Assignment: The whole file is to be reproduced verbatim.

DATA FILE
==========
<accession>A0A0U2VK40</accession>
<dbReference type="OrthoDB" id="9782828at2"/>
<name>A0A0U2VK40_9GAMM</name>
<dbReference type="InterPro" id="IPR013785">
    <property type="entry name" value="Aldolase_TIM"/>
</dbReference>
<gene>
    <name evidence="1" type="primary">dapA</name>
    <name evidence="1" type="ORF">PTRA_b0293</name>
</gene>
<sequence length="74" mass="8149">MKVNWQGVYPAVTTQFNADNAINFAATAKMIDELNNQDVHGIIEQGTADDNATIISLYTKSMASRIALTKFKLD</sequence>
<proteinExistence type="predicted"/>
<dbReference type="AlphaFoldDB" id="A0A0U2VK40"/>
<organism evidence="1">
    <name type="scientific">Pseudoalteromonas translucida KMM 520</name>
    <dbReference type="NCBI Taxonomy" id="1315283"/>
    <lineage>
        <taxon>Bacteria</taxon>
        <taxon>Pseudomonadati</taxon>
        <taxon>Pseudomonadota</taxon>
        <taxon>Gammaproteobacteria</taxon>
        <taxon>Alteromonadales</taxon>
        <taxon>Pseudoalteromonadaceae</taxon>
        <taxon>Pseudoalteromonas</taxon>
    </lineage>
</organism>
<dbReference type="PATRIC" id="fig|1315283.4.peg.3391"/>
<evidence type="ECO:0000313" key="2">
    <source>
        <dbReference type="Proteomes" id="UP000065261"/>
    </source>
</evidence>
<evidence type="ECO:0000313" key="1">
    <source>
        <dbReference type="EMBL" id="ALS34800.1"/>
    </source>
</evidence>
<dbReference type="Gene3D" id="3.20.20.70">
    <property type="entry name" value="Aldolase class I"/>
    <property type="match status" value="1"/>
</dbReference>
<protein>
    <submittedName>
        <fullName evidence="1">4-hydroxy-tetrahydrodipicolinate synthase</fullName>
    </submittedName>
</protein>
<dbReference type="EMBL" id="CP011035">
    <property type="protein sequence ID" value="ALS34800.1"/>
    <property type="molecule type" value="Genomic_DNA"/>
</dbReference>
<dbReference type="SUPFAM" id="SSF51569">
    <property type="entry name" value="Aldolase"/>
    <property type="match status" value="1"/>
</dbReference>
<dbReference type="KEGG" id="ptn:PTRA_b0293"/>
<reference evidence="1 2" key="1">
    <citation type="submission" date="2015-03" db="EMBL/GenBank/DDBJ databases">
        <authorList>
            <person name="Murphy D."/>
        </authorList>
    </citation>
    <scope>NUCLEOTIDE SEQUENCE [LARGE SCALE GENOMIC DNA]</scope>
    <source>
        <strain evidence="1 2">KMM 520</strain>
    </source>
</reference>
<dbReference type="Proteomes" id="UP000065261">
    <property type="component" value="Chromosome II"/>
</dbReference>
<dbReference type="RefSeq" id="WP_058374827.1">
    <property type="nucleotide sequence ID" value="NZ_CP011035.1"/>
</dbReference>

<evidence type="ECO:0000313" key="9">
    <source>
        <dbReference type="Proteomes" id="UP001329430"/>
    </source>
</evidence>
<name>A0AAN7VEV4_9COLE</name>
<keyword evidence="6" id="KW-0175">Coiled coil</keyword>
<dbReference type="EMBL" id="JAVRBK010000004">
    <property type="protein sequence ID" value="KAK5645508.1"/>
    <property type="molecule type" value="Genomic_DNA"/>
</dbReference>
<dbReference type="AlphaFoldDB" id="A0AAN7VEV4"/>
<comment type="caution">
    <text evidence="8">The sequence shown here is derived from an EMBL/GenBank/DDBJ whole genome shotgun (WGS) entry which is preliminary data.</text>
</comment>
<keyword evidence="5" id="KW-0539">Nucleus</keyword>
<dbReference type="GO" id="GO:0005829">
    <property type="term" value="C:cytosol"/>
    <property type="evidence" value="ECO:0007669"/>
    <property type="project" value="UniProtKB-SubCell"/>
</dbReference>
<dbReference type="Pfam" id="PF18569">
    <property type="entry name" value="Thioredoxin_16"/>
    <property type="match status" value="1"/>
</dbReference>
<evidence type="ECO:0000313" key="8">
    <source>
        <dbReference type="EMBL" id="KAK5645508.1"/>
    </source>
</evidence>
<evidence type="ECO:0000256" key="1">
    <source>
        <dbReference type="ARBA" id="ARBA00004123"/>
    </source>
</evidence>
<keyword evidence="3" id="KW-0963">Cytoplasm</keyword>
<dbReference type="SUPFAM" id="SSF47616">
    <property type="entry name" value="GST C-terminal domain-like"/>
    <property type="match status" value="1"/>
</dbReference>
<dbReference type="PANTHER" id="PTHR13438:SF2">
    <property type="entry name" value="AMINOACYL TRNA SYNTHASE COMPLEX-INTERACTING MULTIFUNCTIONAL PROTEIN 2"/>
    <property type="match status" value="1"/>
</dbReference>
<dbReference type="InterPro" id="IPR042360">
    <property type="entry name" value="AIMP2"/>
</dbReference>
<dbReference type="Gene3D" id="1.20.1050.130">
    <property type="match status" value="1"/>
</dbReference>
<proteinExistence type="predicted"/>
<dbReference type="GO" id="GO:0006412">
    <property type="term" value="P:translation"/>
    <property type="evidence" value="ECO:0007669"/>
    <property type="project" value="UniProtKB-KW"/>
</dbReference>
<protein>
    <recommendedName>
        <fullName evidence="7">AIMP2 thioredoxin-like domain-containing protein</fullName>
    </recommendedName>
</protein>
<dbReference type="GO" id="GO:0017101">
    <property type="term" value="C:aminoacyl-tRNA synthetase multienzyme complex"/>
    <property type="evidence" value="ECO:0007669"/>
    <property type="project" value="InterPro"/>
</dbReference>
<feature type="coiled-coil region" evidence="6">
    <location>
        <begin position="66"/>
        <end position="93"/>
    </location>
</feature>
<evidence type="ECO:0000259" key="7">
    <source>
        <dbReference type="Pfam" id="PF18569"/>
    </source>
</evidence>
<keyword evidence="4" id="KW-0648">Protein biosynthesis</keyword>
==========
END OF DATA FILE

<accession>A0A0U2VK40</accession>
<dbReference type="OrthoDB" id="9782828at2"/>
<name>A0A0U2VK40_9GAMM</name>
<dbReference type="InterPro" id="IPR013785">
    <property type="entry name" value="Aldolase_TIM"/>
</dbReference>
<gene>
    <name evidence="1" type="primary">dapA</name>
    <name evidence="1" type="ORF">PTRA_b0293</name>
</gene>
<sequence length="74" mass="8149">MKVNWQGVYPAVTTQFNADNAINFAATAKMIDELNNQDVHGIIEQGTADDNATIISLYTKSMASRIALTKFKLD</sequence>
<proteinExistence type="predicted"/>
<dbReference type="AlphaFoldDB" id="A0A0U2VK40"/>
<organism evidence="1">
    <name type="scientific">Pseudoalteromonas translucida KMM 520</name>
    <dbReference type="NCBI Taxonomy" id="1315283"/>
    <lineage>
        <taxon>Bacteria</taxon>
        <taxon>Pseudomonadati</taxon>
        <taxon>Pseudomonadota</taxon>
        <taxon>Gammaproteobacteria</taxon>
        <taxon>Alteromonadales</taxon>
        <taxon>Pseudoalteromonadaceae</taxon>
        <taxon>Pseudoalteromonas</taxon>
    </lineage>
</organism>
<dbReference type="PATRIC" id="fig|1315283.4.peg.3391"/>
<evidence type="ECO:0000313" key="2">
    <source>
        <dbReference type="Proteomes" id="UP000065261"/>
    </source>
</evidence>
<evidence type="ECO:0000313" key="1">
    <source>
        <dbReference type="EMBL" id="ALS34800.1"/>
    </source>
</evidence>
<dbReference type="Gene3D" id="3.20.20.70">
    <property type="entry name" value="Aldolase class I"/>
    <property type="match status" value="1"/>
</dbReference>
<protein>
    <submittedName>
        <fullName evidence="1">4-hydroxy-tetrahydrodipicolinate synthase</fullName>
    </submittedName>
</protein>
<dbReference type="EMBL" id="CP011035">
    <property type="protein sequence ID" value="ALS34800.1"/>
    <property type="molecule type" value="Genomic_DNA"/>
</dbReference>
<dbReference type="SUPFAM" id="SSF51569">
    <property type="entry name" value="Aldolase"/>
    <property type="match status" value="1"/>
</dbReference>
<dbReference type="KEGG" id="ptn:PTRA_b0293"/>
<reference evidence="1 2" key="1">
    <citation type="submission" date="2015-03" db="EMBL/GenBank/DDBJ databases">
        <authorList>
            <person name="Murphy D."/>
        </authorList>
    </citation>
    <scope>NUCLEOTIDE SEQUENCE [LARGE SCALE GENOMIC DNA]</scope>
    <source>
        <strain evidence="1 2">KMM 520</strain>
    </source>
</reference>
<dbReference type="Proteomes" id="UP000065261">
    <property type="component" value="Chromosome II"/>
</dbReference>
<dbReference type="RefSeq" id="WP_058374827.1">
    <property type="nucleotide sequence ID" value="NZ_CP011035.1"/>
</dbReference>

<evidence type="ECO:0000313" key="9">
    <source>
        <dbReference type="Proteomes" id="UP001329430"/>
    </source>
</evidence>
<name>A0AAN7VEV4_9COLE</name>
<keyword evidence="6" id="KW-0175">Coiled coil</keyword>
<dbReference type="EMBL" id="JAVRBK010000004">
    <property type="protein sequence ID" value="KAK5645508.1"/>
    <property type="molecule type" value="Genomic_DNA"/>
</dbReference>
<dbReference type="AlphaFoldDB" id="A0AAN7VEV4"/>
<comment type="caution">
    <text evidence="8">The sequence shown here is derived from an EMBL/GenBank/DDBJ whole genome shotgun (WGS) entry which is preliminary data.</text>
</comment>
<keyword evidence="5" id="KW-0539">Nucleus</keyword>
<dbReference type="GO" id="GO:0005829">
    <property type="term" value="C:cytosol"/>
    <property type="evidence" value="ECO:0007669"/>
    <property type="project" value="UniProtKB-SubCell"/>
</dbReference>
<dbReference type="Pfam" id="PF18569">
    <property type="entry name" value="Thioredoxin_16"/>
    <property type="match status" value="1"/>
</dbReference>
<evidence type="ECO:0000313" key="8">
    <source>
        <dbReference type="EMBL" id="KAK5645508.1"/>
    </source>
</evidence>
<evidence type="ECO:0000256" key="1">
    <source>
        <dbReference type="ARBA" id="ARBA00004123"/>
    </source>
</evidence>
<keyword evidence="3" id="KW-0963">Cytoplasm</keyword>
<dbReference type="SUPFAM" id="SSF47616">
    <property type="entry name" value="GST C-terminal domain-like"/>
    <property type="match status" value="1"/>
</dbReference>
<dbReference type="PANTHER" id="PTHR13438:SF2">
    <property type="entry name" value="AMINOACYL TRNA SYNTHASE COMPLEX-INTERACTING MULTIFUNCTIONAL PROTEIN 2"/>
    <property type="match status" value="1"/>
</dbReference>
<dbReference type="InterPro" id="IPR042360">
    <property type="entry name" value="AIMP2"/>
</dbReference>
<dbReference type="Gene3D" id="1.20.1050.130">
    <property type="match status" value="1"/>
</dbReference>
<proteinExistence type="predicted"/>
<dbReference type="GO" id="GO:0006412">
    <property type="term" value="P:translation"/>
    <property type="evidence" value="ECO:0007669"/>
    <property type="project" value="UniProtKB-KW"/>
</dbReference>
<protein>
    <recommendedName>
        <fullName evidence="7">AIMP2 thioredoxin-like domain-containing protein</fullName>
    </recommendedName>
</protein>
<dbReference type="GO" id="GO:0017101">
    <property type="term" value="C:aminoacyl-tRNA synthetase multienzyme complex"/>
    <property type="evidence" value="ECO:0007669"/>
    <property type="project" value="InterPro"/>
</dbReference>
<feature type="coiled-coil region" evidence="6">
    <location>
        <begin position="66"/>
        <end position="93"/>
    </location>
</feature>
<evidence type="ECO:0000259" key="7">
    <source>
        <dbReference type="Pfam" id="PF18569"/>
    </source>
</evidence>
<keyword evidence="4" id="KW-0648">Protein biosynthesis</keyword>